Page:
Empathetic vs. empathic

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Empathic is usually just a variant of empathetic, which means characterized by empathy. Some dictionaries, especially American ones, list empathic as the standard word and empathetic as the variant, but while the shorter word is indeed the original, empathetic has prevailed—probably due to analogy with sympathetic, with which it is often closely associated—and is now about five times as common as empathic in newswriting, blogs, and mainstream books from throughout the English-speaking world.

There are qualifications to this, though. While empathetic has prevailed in popular usage, the older, shorter form is still preferred in scientific writing, including writing on psychology, where the word has a breadth of meaning not fully captured in popular usage. Empathic is also favored in certain types of nonscientific writing, including modern spiritual writing and self-help writing. All these factors likely explain why the below ngram, which graphs occurrence of the two forms in a large number of 20th-century English-language books and periodicals, shows empathic to be more common despite empathetic being clearly preferred in most contexts:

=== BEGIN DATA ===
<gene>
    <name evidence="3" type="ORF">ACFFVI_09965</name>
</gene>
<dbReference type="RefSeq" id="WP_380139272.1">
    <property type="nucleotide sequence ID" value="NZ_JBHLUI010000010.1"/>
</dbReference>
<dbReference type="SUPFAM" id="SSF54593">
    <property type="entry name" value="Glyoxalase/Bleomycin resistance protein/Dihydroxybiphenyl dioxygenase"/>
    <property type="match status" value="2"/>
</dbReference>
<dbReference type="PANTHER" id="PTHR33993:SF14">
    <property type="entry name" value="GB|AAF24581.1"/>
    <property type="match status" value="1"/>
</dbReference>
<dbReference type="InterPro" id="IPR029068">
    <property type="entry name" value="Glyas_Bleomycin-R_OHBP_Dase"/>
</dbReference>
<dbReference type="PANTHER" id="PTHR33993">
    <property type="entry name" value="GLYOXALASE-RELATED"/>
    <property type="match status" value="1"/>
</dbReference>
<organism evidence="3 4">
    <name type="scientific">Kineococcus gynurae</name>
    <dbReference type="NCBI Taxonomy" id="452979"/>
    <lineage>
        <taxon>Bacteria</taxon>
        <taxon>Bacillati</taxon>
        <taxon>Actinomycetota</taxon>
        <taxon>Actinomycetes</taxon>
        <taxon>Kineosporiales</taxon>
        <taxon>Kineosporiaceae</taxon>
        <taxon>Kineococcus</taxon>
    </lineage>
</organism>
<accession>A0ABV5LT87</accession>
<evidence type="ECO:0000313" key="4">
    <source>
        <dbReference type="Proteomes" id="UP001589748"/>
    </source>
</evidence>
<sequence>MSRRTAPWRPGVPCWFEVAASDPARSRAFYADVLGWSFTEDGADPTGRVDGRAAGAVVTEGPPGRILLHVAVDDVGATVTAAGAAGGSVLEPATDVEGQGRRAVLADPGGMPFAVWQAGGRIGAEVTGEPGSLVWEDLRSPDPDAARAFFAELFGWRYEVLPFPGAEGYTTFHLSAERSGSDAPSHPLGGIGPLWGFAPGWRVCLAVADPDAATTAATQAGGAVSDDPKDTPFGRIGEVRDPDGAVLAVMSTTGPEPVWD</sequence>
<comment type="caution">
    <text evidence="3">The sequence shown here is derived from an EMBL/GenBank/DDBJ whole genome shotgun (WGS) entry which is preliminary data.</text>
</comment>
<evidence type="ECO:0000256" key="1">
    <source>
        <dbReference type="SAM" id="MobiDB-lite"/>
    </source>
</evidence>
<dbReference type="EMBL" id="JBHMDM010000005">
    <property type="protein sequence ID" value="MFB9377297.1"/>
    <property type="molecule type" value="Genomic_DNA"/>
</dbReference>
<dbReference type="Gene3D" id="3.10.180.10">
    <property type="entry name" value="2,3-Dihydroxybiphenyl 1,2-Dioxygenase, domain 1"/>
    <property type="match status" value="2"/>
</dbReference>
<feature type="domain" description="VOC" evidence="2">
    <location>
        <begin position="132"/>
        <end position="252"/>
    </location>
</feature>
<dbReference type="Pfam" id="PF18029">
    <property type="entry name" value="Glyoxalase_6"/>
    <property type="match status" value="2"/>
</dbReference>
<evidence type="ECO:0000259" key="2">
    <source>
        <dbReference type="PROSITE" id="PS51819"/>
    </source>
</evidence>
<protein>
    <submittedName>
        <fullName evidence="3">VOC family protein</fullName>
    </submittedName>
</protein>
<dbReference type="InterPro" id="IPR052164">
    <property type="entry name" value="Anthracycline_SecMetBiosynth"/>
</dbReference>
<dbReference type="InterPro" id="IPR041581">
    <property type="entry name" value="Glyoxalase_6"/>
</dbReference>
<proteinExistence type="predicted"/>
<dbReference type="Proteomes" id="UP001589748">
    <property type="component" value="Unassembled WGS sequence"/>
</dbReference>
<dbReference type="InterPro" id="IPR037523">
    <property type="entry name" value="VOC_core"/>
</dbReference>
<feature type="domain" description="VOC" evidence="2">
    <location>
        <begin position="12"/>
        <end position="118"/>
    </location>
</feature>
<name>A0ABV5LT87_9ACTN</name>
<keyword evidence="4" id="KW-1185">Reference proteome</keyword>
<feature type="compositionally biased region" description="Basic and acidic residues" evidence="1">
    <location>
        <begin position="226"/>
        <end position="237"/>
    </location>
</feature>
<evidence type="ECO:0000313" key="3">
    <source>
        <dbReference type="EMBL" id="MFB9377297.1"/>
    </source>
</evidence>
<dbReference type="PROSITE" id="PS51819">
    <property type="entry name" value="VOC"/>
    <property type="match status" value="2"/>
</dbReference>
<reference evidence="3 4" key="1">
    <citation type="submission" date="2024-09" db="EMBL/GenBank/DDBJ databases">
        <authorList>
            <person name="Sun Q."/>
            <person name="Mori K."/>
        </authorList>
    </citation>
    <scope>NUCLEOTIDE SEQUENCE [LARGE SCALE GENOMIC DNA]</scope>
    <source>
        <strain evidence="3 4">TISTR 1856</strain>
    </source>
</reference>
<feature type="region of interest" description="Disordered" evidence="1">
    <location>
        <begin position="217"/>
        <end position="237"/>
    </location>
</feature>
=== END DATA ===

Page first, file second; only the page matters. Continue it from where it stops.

Empathic Vs Empathetic English

Meanwhile, empathic has developed the latter-day sense very in tune with the thoughts and feelings of others, which it does not share with empathetic. This sense is mostly confined to pseudoscientific writing about supposed psychic powers.


Empathetic is the form typically found in news publications, blogs, and other mainstream sources—for example:

His adversary, the Lorient coach Christian Gourcuff, tried to sound empathetic but probably made things worse. [New York Times]

When he talks about figit pie or bara brith it’s a stern reader that doesn’t find herself overtaken by a bout of empathetic dribbling. [Guardian]

Gran, the tough-but-fair warden in a juvenile detention centre, was one of Lilley’s finest and most empathetic creations. [Sydney Morning Herald]

Now, in a case like that, and in yours, one can’t help but feel empathetic, even a little impressed. [Globe and Mail]

Empathic, meanwhile, is commonly found in writing on science and psychology as well as in spiritual and self-help writing:

Empathic responding, most notably perspective-taking and empathic concern, has important implications for interpersonal functioning. [Journal of Marital and Family Therapy]

Few of us routinely practice empathic listening, the most advanced form of listening. [Stress Management for Life]

It must be explained, nonetheless, that natural healing relies basically on an empathic transfer of energy through healing hands or focused thought forms. [Natural Pet Healing]

See also

Empathy vs. sympathy

Other resources

Detailed analysis at Language Log

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